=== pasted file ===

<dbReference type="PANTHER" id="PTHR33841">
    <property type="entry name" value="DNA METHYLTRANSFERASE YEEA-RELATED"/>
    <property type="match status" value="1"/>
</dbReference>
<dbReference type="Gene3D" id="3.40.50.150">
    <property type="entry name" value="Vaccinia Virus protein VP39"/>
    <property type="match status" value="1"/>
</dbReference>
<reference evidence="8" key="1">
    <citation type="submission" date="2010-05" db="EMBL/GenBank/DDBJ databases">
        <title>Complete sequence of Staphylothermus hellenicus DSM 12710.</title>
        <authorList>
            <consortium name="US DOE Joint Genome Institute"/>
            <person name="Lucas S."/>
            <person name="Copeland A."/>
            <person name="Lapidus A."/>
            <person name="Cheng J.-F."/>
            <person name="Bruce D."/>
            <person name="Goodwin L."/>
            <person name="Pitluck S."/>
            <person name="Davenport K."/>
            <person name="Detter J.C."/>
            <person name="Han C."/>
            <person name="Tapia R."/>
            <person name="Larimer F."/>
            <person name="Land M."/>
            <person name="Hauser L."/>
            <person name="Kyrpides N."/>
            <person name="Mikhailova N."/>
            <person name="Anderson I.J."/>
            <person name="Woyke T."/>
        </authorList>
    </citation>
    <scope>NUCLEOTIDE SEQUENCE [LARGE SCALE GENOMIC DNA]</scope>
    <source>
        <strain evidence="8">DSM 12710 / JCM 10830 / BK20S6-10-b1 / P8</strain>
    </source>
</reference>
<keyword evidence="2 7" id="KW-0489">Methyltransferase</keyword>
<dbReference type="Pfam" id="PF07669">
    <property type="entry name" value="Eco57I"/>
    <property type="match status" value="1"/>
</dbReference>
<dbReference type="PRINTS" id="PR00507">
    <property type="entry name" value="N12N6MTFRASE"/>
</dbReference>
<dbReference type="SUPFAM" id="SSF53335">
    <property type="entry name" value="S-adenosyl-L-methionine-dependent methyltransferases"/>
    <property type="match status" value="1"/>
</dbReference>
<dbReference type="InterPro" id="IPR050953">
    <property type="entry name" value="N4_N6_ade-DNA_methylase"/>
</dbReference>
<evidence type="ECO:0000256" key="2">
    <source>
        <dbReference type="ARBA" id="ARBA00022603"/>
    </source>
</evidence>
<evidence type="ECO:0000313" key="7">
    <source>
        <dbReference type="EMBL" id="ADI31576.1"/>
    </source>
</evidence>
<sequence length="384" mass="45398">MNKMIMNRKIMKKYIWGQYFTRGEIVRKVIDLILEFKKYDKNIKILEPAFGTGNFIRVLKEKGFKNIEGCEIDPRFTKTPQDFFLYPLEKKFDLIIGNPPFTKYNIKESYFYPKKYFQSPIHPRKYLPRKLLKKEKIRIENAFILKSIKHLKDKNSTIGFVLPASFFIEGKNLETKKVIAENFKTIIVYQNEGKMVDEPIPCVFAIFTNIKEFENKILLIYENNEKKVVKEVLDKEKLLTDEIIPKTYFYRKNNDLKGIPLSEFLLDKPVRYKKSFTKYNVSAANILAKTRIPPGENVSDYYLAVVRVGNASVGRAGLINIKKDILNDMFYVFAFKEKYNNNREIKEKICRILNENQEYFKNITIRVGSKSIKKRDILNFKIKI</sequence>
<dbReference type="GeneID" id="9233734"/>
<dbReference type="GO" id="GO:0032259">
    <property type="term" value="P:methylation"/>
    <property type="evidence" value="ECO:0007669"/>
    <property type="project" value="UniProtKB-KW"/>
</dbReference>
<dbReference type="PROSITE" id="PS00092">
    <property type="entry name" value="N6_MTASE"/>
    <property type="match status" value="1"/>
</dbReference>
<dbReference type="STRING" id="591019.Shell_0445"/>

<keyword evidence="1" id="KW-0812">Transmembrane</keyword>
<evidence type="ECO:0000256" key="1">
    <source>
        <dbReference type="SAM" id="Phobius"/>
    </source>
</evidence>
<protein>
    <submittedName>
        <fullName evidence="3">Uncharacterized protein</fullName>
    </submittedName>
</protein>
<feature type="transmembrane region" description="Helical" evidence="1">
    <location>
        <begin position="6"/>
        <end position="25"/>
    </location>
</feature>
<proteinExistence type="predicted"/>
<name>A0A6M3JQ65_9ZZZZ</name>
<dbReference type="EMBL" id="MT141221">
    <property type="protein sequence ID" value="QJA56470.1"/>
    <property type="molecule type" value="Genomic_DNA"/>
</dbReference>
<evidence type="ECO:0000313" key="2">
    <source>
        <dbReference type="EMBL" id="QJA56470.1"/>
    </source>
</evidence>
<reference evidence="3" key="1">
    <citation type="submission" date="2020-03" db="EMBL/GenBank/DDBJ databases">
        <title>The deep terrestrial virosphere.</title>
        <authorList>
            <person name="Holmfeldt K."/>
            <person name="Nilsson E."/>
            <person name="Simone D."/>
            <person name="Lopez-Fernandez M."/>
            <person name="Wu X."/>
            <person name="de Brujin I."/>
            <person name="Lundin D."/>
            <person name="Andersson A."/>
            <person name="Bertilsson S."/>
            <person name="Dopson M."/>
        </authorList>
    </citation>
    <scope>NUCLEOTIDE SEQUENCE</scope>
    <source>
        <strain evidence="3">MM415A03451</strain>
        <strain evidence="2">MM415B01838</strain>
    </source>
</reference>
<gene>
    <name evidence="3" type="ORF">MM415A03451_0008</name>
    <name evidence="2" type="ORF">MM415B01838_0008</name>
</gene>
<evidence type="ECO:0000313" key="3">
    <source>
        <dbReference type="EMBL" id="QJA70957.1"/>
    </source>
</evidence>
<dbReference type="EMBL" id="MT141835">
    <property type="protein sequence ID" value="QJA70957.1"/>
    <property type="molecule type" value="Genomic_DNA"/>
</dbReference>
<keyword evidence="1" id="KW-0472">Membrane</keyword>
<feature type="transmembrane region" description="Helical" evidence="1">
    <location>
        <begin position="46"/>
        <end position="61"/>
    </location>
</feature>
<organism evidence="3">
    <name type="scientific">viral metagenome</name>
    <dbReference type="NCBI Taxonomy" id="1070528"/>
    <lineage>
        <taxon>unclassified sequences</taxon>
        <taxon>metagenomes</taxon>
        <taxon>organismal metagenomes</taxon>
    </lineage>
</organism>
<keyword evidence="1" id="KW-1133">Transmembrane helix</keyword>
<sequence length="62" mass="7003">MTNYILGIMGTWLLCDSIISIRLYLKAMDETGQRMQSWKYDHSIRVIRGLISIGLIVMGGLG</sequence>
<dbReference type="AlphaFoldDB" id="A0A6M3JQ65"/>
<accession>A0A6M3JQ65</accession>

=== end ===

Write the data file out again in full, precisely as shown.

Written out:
<dbReference type="PANTHER" id="PTHR33841">
    <property type="entry name" value="DNA METHYLTRANSFERASE YEEA-RELATED"/>
    <property type="match status" value="1"/>
</dbReference>
<dbReference type="Gene3D" id="3.40.50.150">
    <property type="entry name" value="Vaccinia Virus protein VP39"/>
    <property type="match status" value="1"/>
</dbReference>
<reference evidence="8" key="1">
    <citation type="submission" date="2010-05" db="EMBL/GenBank/DDBJ databases">
        <title>Complete sequence of Staphylothermus hellenicus DSM 12710.</title>
        <authorList>
            <consortium name="US DOE Joint Genome Institute"/>
            <person name="Lucas S."/>
            <person name="Copeland A."/>
            <person name="Lapidus A."/>
            <person name="Cheng J.-F."/>
            <person name="Bruce D."/>
            <person name="Goodwin L."/>
            <person name="Pitluck S."/>
            <person name="Davenport K."/>
            <person name="Detter J.C."/>
            <person name="Han C."/>
            <person name="Tapia R."/>
            <person name="Larimer F."/>
            <person name="Land M."/>
            <person name="Hauser L."/>
            <person name="Kyrpides N."/>
            <person name="Mikhailova N."/>
            <person name="Anderson I.J."/>
            <person name="Woyke T."/>
        </authorList>
    </citation>
    <scope>NUCLEOTIDE SEQUENCE [LARGE SCALE GENOMIC DNA]</scope>
    <source>
        <strain evidence="8">DSM 12710 / JCM 10830 / BK20S6-10-b1 / P8</strain>
    </source>
</reference>
<keyword evidence="2 7" id="KW-0489">Methyltransferase</keyword>
<dbReference type="Pfam" id="PF07669">
    <property type="entry name" value="Eco57I"/>
    <property type="match status" value="1"/>
</dbReference>
<dbReference type="PRINTS" id="PR00507">
    <property type="entry name" value="N12N6MTFRASE"/>
</dbReference>
<dbReference type="SUPFAM" id="SSF53335">
    <property type="entry name" value="S-adenosyl-L-methionine-dependent methyltransferases"/>
    <property type="match status" value="1"/>
</dbReference>
<dbReference type="InterPro" id="IPR050953">
    <property type="entry name" value="N4_N6_ade-DNA_methylase"/>
</dbReference>
<evidence type="ECO:0000256" key="2">
    <source>
        <dbReference type="ARBA" id="ARBA00022603"/>
    </source>
</evidence>
<evidence type="ECO:0000313" key="7">
    <source>
        <dbReference type="EMBL" id="ADI31576.1"/>
    </source>
</evidence>
<sequence length="384" mass="45398">MNKMIMNRKIMKKYIWGQYFTRGEIVRKVIDLILEFKKYDKNIKILEPAFGTGNFIRVLKEKGFKNIEGCEIDPRFTKTPQDFFLYPLEKKFDLIIGNPPFTKYNIKESYFYPKKYFQSPIHPRKYLPRKLLKKEKIRIENAFILKSIKHLKDKNSTIGFVLPASFFIEGKNLETKKVIAENFKTIIVYQNEGKMVDEPIPCVFAIFTNIKEFENKILLIYENNEKKVVKEVLDKEKLLTDEIIPKTYFYRKNNDLKGIPLSEFLLDKPVRYKKSFTKYNVSAANILAKTRIPPGENVSDYYLAVVRVGNASVGRAGLINIKKDILNDMFYVFAFKEKYNNNREIKEKICRILNENQEYFKNITIRVGSKSIKKRDILNFKIKI</sequence>
<dbReference type="GeneID" id="9233734"/>
<dbReference type="GO" id="GO:0032259">
    <property type="term" value="P:methylation"/>
    <property type="evidence" value="ECO:0007669"/>
    <property type="project" value="UniProtKB-KW"/>
</dbReference>
<dbReference type="PROSITE" id="PS00092">
    <property type="entry name" value="N6_MTASE"/>
    <property type="match status" value="1"/>
</dbReference>
<dbReference type="STRING" id="591019.Shell_0445"/>

<keyword evidence="1" id="KW-0812">Transmembrane</keyword>
<evidence type="ECO:0000256" key="1">
    <source>
        <dbReference type="SAM" id="Phobius"/>
    </source>
</evidence>
<protein>
    <submittedName>
        <fullName evidence="3">Uncharacterized protein</fullName>
    </submittedName>
</protein>
<feature type="transmembrane region" description="Helical" evidence="1">
    <location>
        <begin position="6"/>
        <end position="25"/>
    </location>
</feature>
<proteinExistence type="predicted"/>
<name>A0A6M3JQ65_9ZZZZ</name>
<dbReference type="EMBL" id="MT141221">
    <property type="protein sequence ID" value="QJA56470.1"/>
    <property type="molecule type" value="Genomic_DNA"/>
</dbReference>
<evidence type="ECO:0000313" key="2">
    <source>
        <dbReference type="EMBL" id="QJA56470.1"/>
    </source>
</evidence>
<reference evidence="3" key="1">
    <citation type="submission" date="2020-03" db="EMBL/GenBank/DDBJ databases">
        <title>The deep terrestrial virosphere.</title>
        <authorList>
            <person name="Holmfeldt K."/>
            <person name="Nilsson E."/>
            <person name="Simone D."/>
            <person name="Lopez-Fernandez M."/>
            <person name="Wu X."/>
            <person name="de Brujin I."/>
            <person name="Lundin D."/>
            <person name="Andersson A."/>
            <person name="Bertilsson S."/>
            <person name="Dopson M."/>
        </authorList>
    </citation>
    <scope>NUCLEOTIDE SEQUENCE</scope>
    <source>
        <strain evidence="3">MM415A03451</strain>
        <strain evidence="2">MM415B01838</strain>
    </source>
</reference>
<gene>
    <name evidence="3" type="ORF">MM415A03451_0008</name>
    <name evidence="2" type="ORF">MM415B01838_0008</name>
</gene>
<evidence type="ECO:0000313" key="3">
    <source>
        <dbReference type="EMBL" id="QJA70957.1"/>
    </source>
</evidence>
<dbReference type="EMBL" id="MT141835">
    <property type="protein sequence ID" value="QJA70957.1"/>
    <property type="molecule type" value="Genomic_DNA"/>
</dbReference>
<keyword evidence="1" id="KW-0472">Membrane</keyword>
<feature type="transmembrane region" description="Helical" evidence="1">
    <location>
        <begin position="46"/>
        <end position="61"/>
    </location>
</feature>
<organism evidence="3">
    <name type="scientific">viral metagenome</name>
    <dbReference type="NCBI Taxonomy" id="1070528"/>
    <lineage>
        <taxon>unclassified sequences</taxon>
        <taxon>metagenomes</taxon>
        <taxon>organismal metagenomes</taxon>
    </lineage>
</organism>
<keyword evidence="1" id="KW-1133">Transmembrane helix</keyword>
<sequence length="62" mass="7003">MTNYILGIMGTWLLCDSIISIRLYLKAMDETGQRMQSWKYDHSIRVIRGLISIGLIVMGGLG</sequence>
<dbReference type="AlphaFoldDB" id="A0A6M3JQ65"/>
<accession>A0A6M3JQ65</accession>